In a geomicrobiological context, EPS has been observed to affect precipitation of minerals, particularly carbonates.[13] EPS may also bind to and trap particles in biofilm suspensions, which can restrict dispersion and element cycling.[13] Sediment stability can be increased by EPS, as it influences cohesion, permeability, and erosion of the sediment.[13] There is evidence that the adhesion and metal-binding ability of EPS affects mineral leaching rates in both environmental and industrial contexts.[13] These interactions between EPS and the abiotic environment allow for EPS to largely impact biogeochemical cycling.

Novel Industrial UseEdit

Due to the growing need to find a more efficient and environmentally friendly alternative to conventional waste removal methods, industries are paying more attention to the function of bacteria and their EPSs in bioremediation.[14]

Researchers found that adding EPSs from cyanobacteria to wastewaters removes heavy metals such as copper, cadmium and lead.[14]  EPSs alone can physically interact with these heavy metals and take them in through biosorption.[14] The efficiency of removal can be optimized by treating the EPSs with different acids or bases first before adding them to the wastewaters.[14]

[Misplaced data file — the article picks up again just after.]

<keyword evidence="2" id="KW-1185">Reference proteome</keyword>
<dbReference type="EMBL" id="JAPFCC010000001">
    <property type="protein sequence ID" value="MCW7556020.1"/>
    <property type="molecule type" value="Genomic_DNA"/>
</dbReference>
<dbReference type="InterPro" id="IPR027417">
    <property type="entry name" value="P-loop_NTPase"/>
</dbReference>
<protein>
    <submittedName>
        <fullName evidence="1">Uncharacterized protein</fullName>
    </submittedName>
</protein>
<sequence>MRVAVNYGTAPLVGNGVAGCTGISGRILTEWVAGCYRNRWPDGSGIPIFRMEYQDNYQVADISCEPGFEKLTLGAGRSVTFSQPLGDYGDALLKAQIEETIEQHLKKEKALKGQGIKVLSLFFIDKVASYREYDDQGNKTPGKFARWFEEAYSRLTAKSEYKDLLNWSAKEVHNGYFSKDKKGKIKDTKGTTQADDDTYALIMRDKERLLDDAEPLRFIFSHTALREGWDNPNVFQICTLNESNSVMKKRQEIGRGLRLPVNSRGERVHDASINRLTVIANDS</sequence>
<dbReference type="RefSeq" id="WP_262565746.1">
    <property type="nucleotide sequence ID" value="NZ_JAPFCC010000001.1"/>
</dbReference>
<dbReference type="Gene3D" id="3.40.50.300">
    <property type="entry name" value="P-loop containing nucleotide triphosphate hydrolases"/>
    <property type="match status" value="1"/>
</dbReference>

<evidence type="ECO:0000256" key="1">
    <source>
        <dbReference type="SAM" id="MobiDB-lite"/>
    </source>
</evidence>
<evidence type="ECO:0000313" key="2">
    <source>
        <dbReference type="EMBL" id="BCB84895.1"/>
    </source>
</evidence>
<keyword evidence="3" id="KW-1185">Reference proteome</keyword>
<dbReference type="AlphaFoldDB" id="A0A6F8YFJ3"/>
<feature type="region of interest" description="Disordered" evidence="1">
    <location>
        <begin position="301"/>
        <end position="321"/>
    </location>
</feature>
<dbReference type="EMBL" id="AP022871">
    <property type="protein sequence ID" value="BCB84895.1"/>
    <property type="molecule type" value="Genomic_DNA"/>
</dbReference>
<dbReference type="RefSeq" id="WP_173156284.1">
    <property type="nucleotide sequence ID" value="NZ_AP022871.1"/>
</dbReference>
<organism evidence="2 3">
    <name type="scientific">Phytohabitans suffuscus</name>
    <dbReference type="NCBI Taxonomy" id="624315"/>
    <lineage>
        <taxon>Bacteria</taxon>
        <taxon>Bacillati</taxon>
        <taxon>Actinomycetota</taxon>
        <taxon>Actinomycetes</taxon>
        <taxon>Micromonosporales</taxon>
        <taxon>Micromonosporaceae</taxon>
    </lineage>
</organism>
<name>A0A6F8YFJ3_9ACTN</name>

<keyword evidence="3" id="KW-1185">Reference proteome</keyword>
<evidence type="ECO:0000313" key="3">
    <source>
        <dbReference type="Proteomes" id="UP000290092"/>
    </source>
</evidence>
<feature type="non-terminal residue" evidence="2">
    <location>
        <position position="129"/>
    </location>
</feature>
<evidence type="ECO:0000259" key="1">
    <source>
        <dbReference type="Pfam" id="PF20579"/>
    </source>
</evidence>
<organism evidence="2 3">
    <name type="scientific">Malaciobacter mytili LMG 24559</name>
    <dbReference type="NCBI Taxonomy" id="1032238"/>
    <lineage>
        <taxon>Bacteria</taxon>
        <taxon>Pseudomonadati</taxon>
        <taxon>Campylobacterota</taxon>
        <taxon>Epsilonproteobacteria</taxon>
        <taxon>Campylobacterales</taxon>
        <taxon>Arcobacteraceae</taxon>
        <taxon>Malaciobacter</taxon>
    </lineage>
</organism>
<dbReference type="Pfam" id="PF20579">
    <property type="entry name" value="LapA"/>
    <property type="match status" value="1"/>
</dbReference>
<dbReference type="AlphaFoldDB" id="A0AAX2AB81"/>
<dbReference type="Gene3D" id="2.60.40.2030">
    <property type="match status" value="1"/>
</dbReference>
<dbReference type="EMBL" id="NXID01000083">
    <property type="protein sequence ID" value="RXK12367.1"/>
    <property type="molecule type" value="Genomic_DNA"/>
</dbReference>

Contaminated soils contain high levels of Polycyclic aromatic hydrocarbons (PAHs); EPSs from two bacteria, Zoogloea sp. and  Aspergillus niger, are efficient at removing these toxic compounds.[15] EPSs contain enzymes such as oxidoreductase and hydrolase, which are capable of  degrading PAHs.[15] The amount of PAHs degradation depends on the concentration of EPSs added to the soil. This method proves to be low cost and highly efficient.[15]